The Italy of Mister Universo is one of poverty and nostalgia, where people live in caravans, eat off of paper plates, and hold on to physical photographs. There seems to be no internet here. If there were, a Google search would have rendered moot Tairo’s (Tairo Caroli) quest to find Arthur Robin, a famous strongman who gave Tairo a piece of twisted iron as a gift when Tairo was five. A lion-taming circus performer, Tairo grows fixated with finding out about Robin after his iron keepsake goes missing, prompting him to go on something of a road trip in which he stops by his brother’s, his aunt’s, and his mother’s trailers in order to ask if they, too, remember his childhood hero.
Mister Universo starts off as a raw portrait of a young man, steeped in a rather refreshing documentary ethos. Not much happens in the film, which leaves room for nuance and detail to tell the (non-)story: Someone unplugs someone else’s caravan from the electrical panel in the trailer park, neighbors threaten one another, xenophobic remarks are made (something about Romanians coming to Italy to be in the mafia), and Tairo and his neighbors try to figure out why anything that rolls down a nearby slanted road—cars, bottles, or spilled water—rolls up instead of down. But the film’s penchant toward observation veers progressively, and awkwardly, toward fiction.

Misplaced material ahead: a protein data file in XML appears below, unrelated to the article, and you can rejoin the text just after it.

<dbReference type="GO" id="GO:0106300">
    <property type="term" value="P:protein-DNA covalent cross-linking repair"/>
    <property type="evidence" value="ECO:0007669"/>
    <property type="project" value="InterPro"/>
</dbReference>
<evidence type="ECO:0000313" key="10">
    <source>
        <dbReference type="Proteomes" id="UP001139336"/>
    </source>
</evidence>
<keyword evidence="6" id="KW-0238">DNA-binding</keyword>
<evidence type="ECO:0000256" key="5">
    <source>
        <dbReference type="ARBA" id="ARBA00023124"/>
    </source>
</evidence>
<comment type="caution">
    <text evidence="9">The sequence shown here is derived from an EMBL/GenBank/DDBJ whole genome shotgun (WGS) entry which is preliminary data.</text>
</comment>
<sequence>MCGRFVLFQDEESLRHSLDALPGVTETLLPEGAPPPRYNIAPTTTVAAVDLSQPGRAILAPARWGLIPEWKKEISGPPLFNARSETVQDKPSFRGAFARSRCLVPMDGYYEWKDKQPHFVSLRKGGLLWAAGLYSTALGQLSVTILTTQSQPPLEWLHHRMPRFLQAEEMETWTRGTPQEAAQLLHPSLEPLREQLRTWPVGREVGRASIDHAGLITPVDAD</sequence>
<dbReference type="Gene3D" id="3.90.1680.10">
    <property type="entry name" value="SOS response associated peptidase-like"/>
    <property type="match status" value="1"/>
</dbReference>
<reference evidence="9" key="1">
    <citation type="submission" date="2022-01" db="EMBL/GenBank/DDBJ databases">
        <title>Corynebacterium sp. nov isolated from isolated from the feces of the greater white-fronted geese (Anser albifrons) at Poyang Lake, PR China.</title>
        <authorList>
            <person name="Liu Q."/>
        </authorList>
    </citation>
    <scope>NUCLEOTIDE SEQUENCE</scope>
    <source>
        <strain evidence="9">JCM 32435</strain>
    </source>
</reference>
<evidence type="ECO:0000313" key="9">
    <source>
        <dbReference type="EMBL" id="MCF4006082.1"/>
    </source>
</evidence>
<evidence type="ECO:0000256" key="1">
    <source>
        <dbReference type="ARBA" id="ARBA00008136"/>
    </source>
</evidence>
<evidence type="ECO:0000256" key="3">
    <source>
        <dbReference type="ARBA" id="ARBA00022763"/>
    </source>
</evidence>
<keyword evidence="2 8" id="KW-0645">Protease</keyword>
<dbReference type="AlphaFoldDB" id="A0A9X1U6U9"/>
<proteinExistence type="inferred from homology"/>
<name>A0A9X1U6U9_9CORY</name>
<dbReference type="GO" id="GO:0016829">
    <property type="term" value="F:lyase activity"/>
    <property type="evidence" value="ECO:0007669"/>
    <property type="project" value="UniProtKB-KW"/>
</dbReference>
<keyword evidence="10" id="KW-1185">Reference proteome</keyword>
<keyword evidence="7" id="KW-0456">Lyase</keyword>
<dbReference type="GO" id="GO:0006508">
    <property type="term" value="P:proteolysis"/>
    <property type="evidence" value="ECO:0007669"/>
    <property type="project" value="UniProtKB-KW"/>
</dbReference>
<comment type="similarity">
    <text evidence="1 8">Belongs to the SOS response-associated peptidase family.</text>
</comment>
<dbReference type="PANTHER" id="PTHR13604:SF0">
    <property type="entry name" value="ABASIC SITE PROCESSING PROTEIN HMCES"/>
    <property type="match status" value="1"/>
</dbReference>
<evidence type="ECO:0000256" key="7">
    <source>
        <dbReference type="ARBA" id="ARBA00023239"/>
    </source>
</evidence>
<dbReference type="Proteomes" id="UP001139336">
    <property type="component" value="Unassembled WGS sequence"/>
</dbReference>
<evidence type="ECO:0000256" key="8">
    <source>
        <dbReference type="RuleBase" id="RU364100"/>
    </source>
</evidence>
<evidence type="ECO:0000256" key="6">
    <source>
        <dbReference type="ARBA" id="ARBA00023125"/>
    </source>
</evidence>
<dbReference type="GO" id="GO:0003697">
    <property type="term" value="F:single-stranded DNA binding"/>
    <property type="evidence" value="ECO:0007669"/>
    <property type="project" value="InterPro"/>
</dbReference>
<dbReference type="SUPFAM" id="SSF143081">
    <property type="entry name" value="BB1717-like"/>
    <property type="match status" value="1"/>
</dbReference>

As such, the pleasure of witnessing the everyday life of a circus performer in a world where circuses are dying faster than their beasts is replaced by an all-too-evident need to sequence Tairo’s moments into a clear journey. The traditional storyline robs the characters of their spontaneity, as the captivating smallness of everyday life is replaced with an inconsequential drama. We can almost hear the directors’ feeding lines to their actors.
The need to impose a story into characters who’re interesting enough simply being themselves with no specific task to accomplish is, of course, a common mistake. Here the miscalculation is all the more evident because co-directors Tizza Covi and Rainer Frimmel grant themselves the luxury of strangeness and bypass the need for justifying what they capture initially, only to force an overtly visible through line that feels foreign from the start.